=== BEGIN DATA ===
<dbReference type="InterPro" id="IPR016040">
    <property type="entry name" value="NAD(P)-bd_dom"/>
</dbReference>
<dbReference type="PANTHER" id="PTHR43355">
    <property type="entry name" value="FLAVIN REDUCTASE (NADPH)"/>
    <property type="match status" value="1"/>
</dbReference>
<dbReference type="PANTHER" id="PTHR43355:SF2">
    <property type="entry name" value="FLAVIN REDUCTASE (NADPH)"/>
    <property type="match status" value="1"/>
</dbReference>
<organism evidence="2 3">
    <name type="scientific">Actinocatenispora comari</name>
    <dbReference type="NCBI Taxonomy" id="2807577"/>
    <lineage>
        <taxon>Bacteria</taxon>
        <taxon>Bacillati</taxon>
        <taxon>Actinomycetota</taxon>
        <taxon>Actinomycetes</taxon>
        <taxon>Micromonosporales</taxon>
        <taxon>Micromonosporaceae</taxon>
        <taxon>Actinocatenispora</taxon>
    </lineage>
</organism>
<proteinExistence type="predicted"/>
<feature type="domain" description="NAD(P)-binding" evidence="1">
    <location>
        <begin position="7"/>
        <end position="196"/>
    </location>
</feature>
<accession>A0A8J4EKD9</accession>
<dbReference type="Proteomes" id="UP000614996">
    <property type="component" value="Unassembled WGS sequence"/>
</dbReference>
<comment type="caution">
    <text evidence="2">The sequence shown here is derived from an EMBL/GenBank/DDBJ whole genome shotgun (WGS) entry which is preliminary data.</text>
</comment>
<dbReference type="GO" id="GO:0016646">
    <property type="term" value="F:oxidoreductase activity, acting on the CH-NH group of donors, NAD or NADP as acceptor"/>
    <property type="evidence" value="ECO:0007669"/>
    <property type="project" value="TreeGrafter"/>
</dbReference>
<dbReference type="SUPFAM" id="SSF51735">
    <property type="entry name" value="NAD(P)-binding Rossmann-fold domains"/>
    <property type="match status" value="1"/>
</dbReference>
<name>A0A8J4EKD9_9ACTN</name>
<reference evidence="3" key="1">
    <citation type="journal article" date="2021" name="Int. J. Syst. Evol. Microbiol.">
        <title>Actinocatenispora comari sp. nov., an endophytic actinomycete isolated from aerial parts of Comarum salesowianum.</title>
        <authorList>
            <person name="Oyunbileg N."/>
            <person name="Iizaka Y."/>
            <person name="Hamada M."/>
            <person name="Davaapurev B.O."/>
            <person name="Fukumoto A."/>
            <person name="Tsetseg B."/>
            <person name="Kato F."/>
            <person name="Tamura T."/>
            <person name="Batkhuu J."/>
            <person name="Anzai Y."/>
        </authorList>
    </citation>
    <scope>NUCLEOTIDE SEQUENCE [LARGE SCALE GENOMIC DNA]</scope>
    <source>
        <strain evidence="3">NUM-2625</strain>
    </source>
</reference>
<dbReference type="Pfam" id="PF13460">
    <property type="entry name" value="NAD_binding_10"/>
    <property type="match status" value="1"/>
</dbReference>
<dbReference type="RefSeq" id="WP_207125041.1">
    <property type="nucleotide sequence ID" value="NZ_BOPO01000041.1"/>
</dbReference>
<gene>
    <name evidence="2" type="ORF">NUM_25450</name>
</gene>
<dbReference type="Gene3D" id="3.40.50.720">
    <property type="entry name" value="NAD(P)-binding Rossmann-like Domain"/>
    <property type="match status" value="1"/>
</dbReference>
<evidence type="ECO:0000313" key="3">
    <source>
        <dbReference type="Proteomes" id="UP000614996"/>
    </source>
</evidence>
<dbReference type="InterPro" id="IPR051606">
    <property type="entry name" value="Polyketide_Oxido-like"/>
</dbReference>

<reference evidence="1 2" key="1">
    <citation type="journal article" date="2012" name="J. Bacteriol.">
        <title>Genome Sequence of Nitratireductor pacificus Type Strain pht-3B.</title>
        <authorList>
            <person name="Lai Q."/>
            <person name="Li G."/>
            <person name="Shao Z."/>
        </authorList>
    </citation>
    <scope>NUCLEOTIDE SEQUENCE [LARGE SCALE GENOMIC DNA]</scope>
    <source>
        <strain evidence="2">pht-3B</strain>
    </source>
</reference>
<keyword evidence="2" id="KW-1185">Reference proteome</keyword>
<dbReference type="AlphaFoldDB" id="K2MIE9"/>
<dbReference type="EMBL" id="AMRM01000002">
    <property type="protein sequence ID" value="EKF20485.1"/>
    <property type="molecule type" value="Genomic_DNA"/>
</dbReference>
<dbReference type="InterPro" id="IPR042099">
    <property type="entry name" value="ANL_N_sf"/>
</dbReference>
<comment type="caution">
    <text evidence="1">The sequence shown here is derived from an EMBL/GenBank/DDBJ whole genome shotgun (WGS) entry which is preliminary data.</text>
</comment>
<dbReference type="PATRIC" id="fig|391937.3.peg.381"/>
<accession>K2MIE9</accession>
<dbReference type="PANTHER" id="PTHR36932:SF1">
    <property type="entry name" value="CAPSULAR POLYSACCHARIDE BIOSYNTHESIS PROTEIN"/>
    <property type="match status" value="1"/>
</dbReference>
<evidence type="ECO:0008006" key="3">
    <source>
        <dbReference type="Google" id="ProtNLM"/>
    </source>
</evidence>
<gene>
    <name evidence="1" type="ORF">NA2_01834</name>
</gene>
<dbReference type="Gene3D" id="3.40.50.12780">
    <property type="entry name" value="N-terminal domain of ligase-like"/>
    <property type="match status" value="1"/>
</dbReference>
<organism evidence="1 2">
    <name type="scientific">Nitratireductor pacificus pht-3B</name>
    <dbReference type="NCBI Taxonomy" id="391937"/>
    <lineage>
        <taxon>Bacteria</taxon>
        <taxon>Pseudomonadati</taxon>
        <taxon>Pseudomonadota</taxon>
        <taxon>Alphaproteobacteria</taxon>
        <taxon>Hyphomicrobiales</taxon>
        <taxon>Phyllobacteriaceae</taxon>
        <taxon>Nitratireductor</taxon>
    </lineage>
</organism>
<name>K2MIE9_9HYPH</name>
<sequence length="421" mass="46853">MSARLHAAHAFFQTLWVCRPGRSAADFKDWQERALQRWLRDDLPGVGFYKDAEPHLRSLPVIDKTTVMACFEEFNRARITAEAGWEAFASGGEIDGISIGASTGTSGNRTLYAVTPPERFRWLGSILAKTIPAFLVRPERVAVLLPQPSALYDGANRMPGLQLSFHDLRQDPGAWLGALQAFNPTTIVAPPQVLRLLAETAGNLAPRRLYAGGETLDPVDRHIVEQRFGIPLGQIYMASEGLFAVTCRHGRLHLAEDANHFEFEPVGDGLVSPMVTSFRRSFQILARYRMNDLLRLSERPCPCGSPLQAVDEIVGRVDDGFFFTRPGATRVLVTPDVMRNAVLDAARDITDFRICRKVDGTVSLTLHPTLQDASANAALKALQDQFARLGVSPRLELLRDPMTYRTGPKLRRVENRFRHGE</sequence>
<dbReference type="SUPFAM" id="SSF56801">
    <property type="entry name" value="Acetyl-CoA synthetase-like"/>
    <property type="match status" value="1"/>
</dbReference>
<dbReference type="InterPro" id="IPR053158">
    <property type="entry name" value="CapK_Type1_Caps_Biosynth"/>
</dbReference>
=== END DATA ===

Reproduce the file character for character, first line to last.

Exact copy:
<dbReference type="InterPro" id="IPR016040">
    <property type="entry name" value="NAD(P)-bd_dom"/>
</dbReference>
<dbReference type="PANTHER" id="PTHR43355">
    <property type="entry name" value="FLAVIN REDUCTASE (NADPH)"/>
    <property type="match status" value="1"/>
</dbReference>
<dbReference type="PANTHER" id="PTHR43355:SF2">
    <property type="entry name" value="FLAVIN REDUCTASE (NADPH)"/>
    <property type="match status" value="1"/>
</dbReference>
<organism evidence="2 3">
    <name type="scientific">Actinocatenispora comari</name>
    <dbReference type="NCBI Taxonomy" id="2807577"/>
    <lineage>
        <taxon>Bacteria</taxon>
        <taxon>Bacillati</taxon>
        <taxon>Actinomycetota</taxon>
        <taxon>Actinomycetes</taxon>
        <taxon>Micromonosporales</taxon>
        <taxon>Micromonosporaceae</taxon>
        <taxon>Actinocatenispora</taxon>
    </lineage>
</organism>
<proteinExistence type="predicted"/>
<feature type="domain" description="NAD(P)-binding" evidence="1">
    <location>
        <begin position="7"/>
        <end position="196"/>
    </location>
</feature>
<accession>A0A8J4EKD9</accession>
<dbReference type="Proteomes" id="UP000614996">
    <property type="component" value="Unassembled WGS sequence"/>
</dbReference>
<comment type="caution">
    <text evidence="2">The sequence shown here is derived from an EMBL/GenBank/DDBJ whole genome shotgun (WGS) entry which is preliminary data.</text>
</comment>
<dbReference type="GO" id="GO:0016646">
    <property type="term" value="F:oxidoreductase activity, acting on the CH-NH group of donors, NAD or NADP as acceptor"/>
    <property type="evidence" value="ECO:0007669"/>
    <property type="project" value="TreeGrafter"/>
</dbReference>
<dbReference type="SUPFAM" id="SSF51735">
    <property type="entry name" value="NAD(P)-binding Rossmann-fold domains"/>
    <property type="match status" value="1"/>
</dbReference>
<name>A0A8J4EKD9_9ACTN</name>
<reference evidence="3" key="1">
    <citation type="journal article" date="2021" name="Int. J. Syst. Evol. Microbiol.">
        <title>Actinocatenispora comari sp. nov., an endophytic actinomycete isolated from aerial parts of Comarum salesowianum.</title>
        <authorList>
            <person name="Oyunbileg N."/>
            <person name="Iizaka Y."/>
            <person name="Hamada M."/>
            <person name="Davaapurev B.O."/>
            <person name="Fukumoto A."/>
            <person name="Tsetseg B."/>
            <person name="Kato F."/>
            <person name="Tamura T."/>
            <person name="Batkhuu J."/>
            <person name="Anzai Y."/>
        </authorList>
    </citation>
    <scope>NUCLEOTIDE SEQUENCE [LARGE SCALE GENOMIC DNA]</scope>
    <source>
        <strain evidence="3">NUM-2625</strain>
    </source>
</reference>
<dbReference type="Pfam" id="PF13460">
    <property type="entry name" value="NAD_binding_10"/>
    <property type="match status" value="1"/>
</dbReference>
<dbReference type="RefSeq" id="WP_207125041.1">
    <property type="nucleotide sequence ID" value="NZ_BOPO01000041.1"/>
</dbReference>
<gene>
    <name evidence="2" type="ORF">NUM_25450</name>
</gene>
<dbReference type="Gene3D" id="3.40.50.720">
    <property type="entry name" value="NAD(P)-binding Rossmann-like Domain"/>
    <property type="match status" value="1"/>
</dbReference>
<evidence type="ECO:0000313" key="3">
    <source>
        <dbReference type="Proteomes" id="UP000614996"/>
    </source>
</evidence>
<dbReference type="InterPro" id="IPR051606">
    <property type="entry name" value="Polyketide_Oxido-like"/>
</dbReference>

<reference evidence="1 2" key="1">
    <citation type="journal article" date="2012" name="J. Bacteriol.">
        <title>Genome Sequence of Nitratireductor pacificus Type Strain pht-3B.</title>
        <authorList>
            <person name="Lai Q."/>
            <person name="Li G."/>
            <person name="Shao Z."/>
        </authorList>
    </citation>
    <scope>NUCLEOTIDE SEQUENCE [LARGE SCALE GENOMIC DNA]</scope>
    <source>
        <strain evidence="2">pht-3B</strain>
    </source>
</reference>
<keyword evidence="2" id="KW-1185">Reference proteome</keyword>
<dbReference type="AlphaFoldDB" id="K2MIE9"/>
<dbReference type="EMBL" id="AMRM01000002">
    <property type="protein sequence ID" value="EKF20485.1"/>
    <property type="molecule type" value="Genomic_DNA"/>
</dbReference>
<dbReference type="InterPro" id="IPR042099">
    <property type="entry name" value="ANL_N_sf"/>
</dbReference>
<comment type="caution">
    <text evidence="1">The sequence shown here is derived from an EMBL/GenBank/DDBJ whole genome shotgun (WGS) entry which is preliminary data.</text>
</comment>
<dbReference type="PATRIC" id="fig|391937.3.peg.381"/>
<accession>K2MIE9</accession>
<dbReference type="PANTHER" id="PTHR36932:SF1">
    <property type="entry name" value="CAPSULAR POLYSACCHARIDE BIOSYNTHESIS PROTEIN"/>
    <property type="match status" value="1"/>
</dbReference>
<evidence type="ECO:0008006" key="3">
    <source>
        <dbReference type="Google" id="ProtNLM"/>
    </source>
</evidence>
<gene>
    <name evidence="1" type="ORF">NA2_01834</name>
</gene>
<dbReference type="Gene3D" id="3.40.50.12780">
    <property type="entry name" value="N-terminal domain of ligase-like"/>
    <property type="match status" value="1"/>
</dbReference>
<organism evidence="1 2">
    <name type="scientific">Nitratireductor pacificus pht-3B</name>
    <dbReference type="NCBI Taxonomy" id="391937"/>
    <lineage>
        <taxon>Bacteria</taxon>
        <taxon>Pseudomonadati</taxon>
        <taxon>Pseudomonadota</taxon>
        <taxon>Alphaproteobacteria</taxon>
        <taxon>Hyphomicrobiales</taxon>
        <taxon>Phyllobacteriaceae</taxon>
        <taxon>Nitratireductor</taxon>
    </lineage>
</organism>
<name>K2MIE9_9HYPH</name>
<sequence length="421" mass="46853">MSARLHAAHAFFQTLWVCRPGRSAADFKDWQERALQRWLRDDLPGVGFYKDAEPHLRSLPVIDKTTVMACFEEFNRARITAEAGWEAFASGGEIDGISIGASTGTSGNRTLYAVTPPERFRWLGSILAKTIPAFLVRPERVAVLLPQPSALYDGANRMPGLQLSFHDLRQDPGAWLGALQAFNPTTIVAPPQVLRLLAETAGNLAPRRLYAGGETLDPVDRHIVEQRFGIPLGQIYMASEGLFAVTCRHGRLHLAEDANHFEFEPVGDGLVSPMVTSFRRSFQILARYRMNDLLRLSERPCPCGSPLQAVDEIVGRVDDGFFFTRPGATRVLVTPDVMRNAVLDAARDITDFRICRKVDGTVSLTLHPTLQDASANAALKALQDQFARLGVSPRLELLRDPMTYRTGPKLRRVENRFRHGE</sequence>
<dbReference type="SUPFAM" id="SSF56801">
    <property type="entry name" value="Acetyl-CoA synthetase-like"/>
    <property type="match status" value="1"/>
</dbReference>
<dbReference type="InterPro" id="IPR053158">
    <property type="entry name" value="CapK_Type1_Caps_Biosynth"/>
</dbReference>